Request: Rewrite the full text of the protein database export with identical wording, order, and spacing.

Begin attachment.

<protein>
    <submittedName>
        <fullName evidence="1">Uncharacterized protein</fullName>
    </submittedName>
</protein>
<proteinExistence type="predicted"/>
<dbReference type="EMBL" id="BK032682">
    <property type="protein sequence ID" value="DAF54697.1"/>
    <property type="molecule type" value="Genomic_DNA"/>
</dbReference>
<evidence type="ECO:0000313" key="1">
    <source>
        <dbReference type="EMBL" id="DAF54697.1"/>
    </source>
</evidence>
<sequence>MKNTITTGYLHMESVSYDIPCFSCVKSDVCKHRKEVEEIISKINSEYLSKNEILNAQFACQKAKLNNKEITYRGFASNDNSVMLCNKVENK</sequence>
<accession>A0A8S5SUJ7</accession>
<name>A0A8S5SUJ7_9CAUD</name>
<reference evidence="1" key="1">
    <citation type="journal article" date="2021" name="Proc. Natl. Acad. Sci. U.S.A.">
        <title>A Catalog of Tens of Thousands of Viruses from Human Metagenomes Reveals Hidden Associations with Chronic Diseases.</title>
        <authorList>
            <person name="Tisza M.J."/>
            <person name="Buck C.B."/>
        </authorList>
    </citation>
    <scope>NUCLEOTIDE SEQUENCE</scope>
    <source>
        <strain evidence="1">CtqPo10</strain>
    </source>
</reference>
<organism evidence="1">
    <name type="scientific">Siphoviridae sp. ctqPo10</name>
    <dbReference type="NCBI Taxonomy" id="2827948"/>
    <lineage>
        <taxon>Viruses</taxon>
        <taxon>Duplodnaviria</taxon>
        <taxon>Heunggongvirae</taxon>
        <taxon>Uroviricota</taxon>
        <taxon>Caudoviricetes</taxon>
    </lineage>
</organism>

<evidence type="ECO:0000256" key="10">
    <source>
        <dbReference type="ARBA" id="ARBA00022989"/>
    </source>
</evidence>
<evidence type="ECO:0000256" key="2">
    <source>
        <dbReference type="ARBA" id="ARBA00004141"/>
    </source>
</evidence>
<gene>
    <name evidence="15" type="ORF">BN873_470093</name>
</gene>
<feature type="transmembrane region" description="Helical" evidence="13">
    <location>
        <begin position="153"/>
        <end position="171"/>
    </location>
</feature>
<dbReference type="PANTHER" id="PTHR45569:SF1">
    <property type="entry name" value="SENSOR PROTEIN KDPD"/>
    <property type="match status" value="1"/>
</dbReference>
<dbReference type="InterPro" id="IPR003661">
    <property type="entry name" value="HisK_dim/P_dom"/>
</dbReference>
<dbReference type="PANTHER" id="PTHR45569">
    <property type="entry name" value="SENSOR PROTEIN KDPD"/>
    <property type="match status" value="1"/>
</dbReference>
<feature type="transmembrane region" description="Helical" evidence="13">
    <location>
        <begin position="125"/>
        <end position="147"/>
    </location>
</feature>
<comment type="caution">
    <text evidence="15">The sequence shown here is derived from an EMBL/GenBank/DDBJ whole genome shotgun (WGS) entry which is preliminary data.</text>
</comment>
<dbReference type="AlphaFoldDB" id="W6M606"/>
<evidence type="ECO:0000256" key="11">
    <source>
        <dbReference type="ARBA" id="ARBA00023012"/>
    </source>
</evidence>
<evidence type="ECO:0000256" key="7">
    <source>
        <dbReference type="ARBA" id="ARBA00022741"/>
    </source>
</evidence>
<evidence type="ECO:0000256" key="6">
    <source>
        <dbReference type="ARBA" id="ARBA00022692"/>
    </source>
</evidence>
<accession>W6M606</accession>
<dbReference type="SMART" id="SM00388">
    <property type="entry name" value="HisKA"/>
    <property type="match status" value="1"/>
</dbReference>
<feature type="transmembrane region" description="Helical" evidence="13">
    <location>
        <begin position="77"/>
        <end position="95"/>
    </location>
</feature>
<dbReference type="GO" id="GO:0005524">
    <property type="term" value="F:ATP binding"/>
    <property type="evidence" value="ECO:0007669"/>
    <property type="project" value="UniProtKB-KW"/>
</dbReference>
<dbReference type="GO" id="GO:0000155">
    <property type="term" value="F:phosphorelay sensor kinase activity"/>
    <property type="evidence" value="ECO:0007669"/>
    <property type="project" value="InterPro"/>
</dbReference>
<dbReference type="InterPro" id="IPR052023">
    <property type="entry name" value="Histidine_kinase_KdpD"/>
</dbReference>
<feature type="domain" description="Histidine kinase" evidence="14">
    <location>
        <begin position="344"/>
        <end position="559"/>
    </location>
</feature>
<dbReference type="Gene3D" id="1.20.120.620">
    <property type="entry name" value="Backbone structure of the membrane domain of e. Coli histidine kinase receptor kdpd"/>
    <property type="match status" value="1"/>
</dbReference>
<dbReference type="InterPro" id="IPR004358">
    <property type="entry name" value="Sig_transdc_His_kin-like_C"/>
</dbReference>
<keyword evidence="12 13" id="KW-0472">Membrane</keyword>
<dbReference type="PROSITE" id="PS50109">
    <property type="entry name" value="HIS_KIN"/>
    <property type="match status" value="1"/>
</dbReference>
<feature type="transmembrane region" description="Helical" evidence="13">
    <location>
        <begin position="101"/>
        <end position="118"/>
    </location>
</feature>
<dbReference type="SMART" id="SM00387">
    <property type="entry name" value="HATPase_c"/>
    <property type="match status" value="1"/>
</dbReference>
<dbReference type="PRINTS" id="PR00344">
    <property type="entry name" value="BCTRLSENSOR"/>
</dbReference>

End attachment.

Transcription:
<protein>
    <submittedName>
        <fullName evidence="1">Uncharacterized protein</fullName>
    </submittedName>
</protein>
<proteinExistence type="predicted"/>
<dbReference type="EMBL" id="BK032682">
    <property type="protein sequence ID" value="DAF54697.1"/>
    <property type="molecule type" value="Genomic_DNA"/>
</dbReference>
<evidence type="ECO:0000313" key="1">
    <source>
        <dbReference type="EMBL" id="DAF54697.1"/>
    </source>
</evidence>
<sequence>MKNTITTGYLHMESVSYDIPCFSCVKSDVCKHRKEVEEIISKINSEYLSKNEILNAQFACQKAKLNNKEITYRGFASNDNSVMLCNKVENK</sequence>
<accession>A0A8S5SUJ7</accession>
<name>A0A8S5SUJ7_9CAUD</name>
<reference evidence="1" key="1">
    <citation type="journal article" date="2021" name="Proc. Natl. Acad. Sci. U.S.A.">
        <title>A Catalog of Tens of Thousands of Viruses from Human Metagenomes Reveals Hidden Associations with Chronic Diseases.</title>
        <authorList>
            <person name="Tisza M.J."/>
            <person name="Buck C.B."/>
        </authorList>
    </citation>
    <scope>NUCLEOTIDE SEQUENCE</scope>
    <source>
        <strain evidence="1">CtqPo10</strain>
    </source>
</reference>
<organism evidence="1">
    <name type="scientific">Siphoviridae sp. ctqPo10</name>
    <dbReference type="NCBI Taxonomy" id="2827948"/>
    <lineage>
        <taxon>Viruses</taxon>
        <taxon>Duplodnaviria</taxon>
        <taxon>Heunggongvirae</taxon>
        <taxon>Uroviricota</taxon>
        <taxon>Caudoviricetes</taxon>
    </lineage>
</organism>

<evidence type="ECO:0000256" key="10">
    <source>
        <dbReference type="ARBA" id="ARBA00022989"/>
    </source>
</evidence>
<evidence type="ECO:0000256" key="2">
    <source>
        <dbReference type="ARBA" id="ARBA00004141"/>
    </source>
</evidence>
<gene>
    <name evidence="15" type="ORF">BN873_470093</name>
</gene>
<feature type="transmembrane region" description="Helical" evidence="13">
    <location>
        <begin position="153"/>
        <end position="171"/>
    </location>
</feature>
<dbReference type="PANTHER" id="PTHR45569:SF1">
    <property type="entry name" value="SENSOR PROTEIN KDPD"/>
    <property type="match status" value="1"/>
</dbReference>
<dbReference type="InterPro" id="IPR003661">
    <property type="entry name" value="HisK_dim/P_dom"/>
</dbReference>
<dbReference type="PANTHER" id="PTHR45569">
    <property type="entry name" value="SENSOR PROTEIN KDPD"/>
    <property type="match status" value="1"/>
</dbReference>
<feature type="transmembrane region" description="Helical" evidence="13">
    <location>
        <begin position="125"/>
        <end position="147"/>
    </location>
</feature>
<comment type="caution">
    <text evidence="15">The sequence shown here is derived from an EMBL/GenBank/DDBJ whole genome shotgun (WGS) entry which is preliminary data.</text>
</comment>
<dbReference type="AlphaFoldDB" id="W6M606"/>
<evidence type="ECO:0000256" key="11">
    <source>
        <dbReference type="ARBA" id="ARBA00023012"/>
    </source>
</evidence>
<evidence type="ECO:0000256" key="7">
    <source>
        <dbReference type="ARBA" id="ARBA00022741"/>
    </source>
</evidence>
<evidence type="ECO:0000256" key="6">
    <source>
        <dbReference type="ARBA" id="ARBA00022692"/>
    </source>
</evidence>
<accession>W6M606</accession>
<dbReference type="SMART" id="SM00388">
    <property type="entry name" value="HisKA"/>
    <property type="match status" value="1"/>
</dbReference>
<feature type="transmembrane region" description="Helical" evidence="13">
    <location>
        <begin position="77"/>
        <end position="95"/>
    </location>
</feature>
<dbReference type="GO" id="GO:0005524">
    <property type="term" value="F:ATP binding"/>
    <property type="evidence" value="ECO:0007669"/>
    <property type="project" value="UniProtKB-KW"/>
</dbReference>
<dbReference type="GO" id="GO:0000155">
    <property type="term" value="F:phosphorelay sensor kinase activity"/>
    <property type="evidence" value="ECO:0007669"/>
    <property type="project" value="InterPro"/>
</dbReference>
<dbReference type="InterPro" id="IPR052023">
    <property type="entry name" value="Histidine_kinase_KdpD"/>
</dbReference>
<feature type="domain" description="Histidine kinase" evidence="14">
    <location>
        <begin position="344"/>
        <end position="559"/>
    </location>
</feature>
<dbReference type="Gene3D" id="1.20.120.620">
    <property type="entry name" value="Backbone structure of the membrane domain of e. Coli histidine kinase receptor kdpd"/>
    <property type="match status" value="1"/>
</dbReference>
<dbReference type="InterPro" id="IPR004358">
    <property type="entry name" value="Sig_transdc_His_kin-like_C"/>
</dbReference>
<keyword evidence="12 13" id="KW-0472">Membrane</keyword>
<dbReference type="PROSITE" id="PS50109">
    <property type="entry name" value="HIS_KIN"/>
    <property type="match status" value="1"/>
</dbReference>
<feature type="transmembrane region" description="Helical" evidence="13">
    <location>
        <begin position="101"/>
        <end position="118"/>
    </location>
</feature>
<dbReference type="SMART" id="SM00387">
    <property type="entry name" value="HATPase_c"/>
    <property type="match status" value="1"/>
</dbReference>
<dbReference type="PRINTS" id="PR00344">
    <property type="entry name" value="BCTRLSENSOR"/>
</dbReference>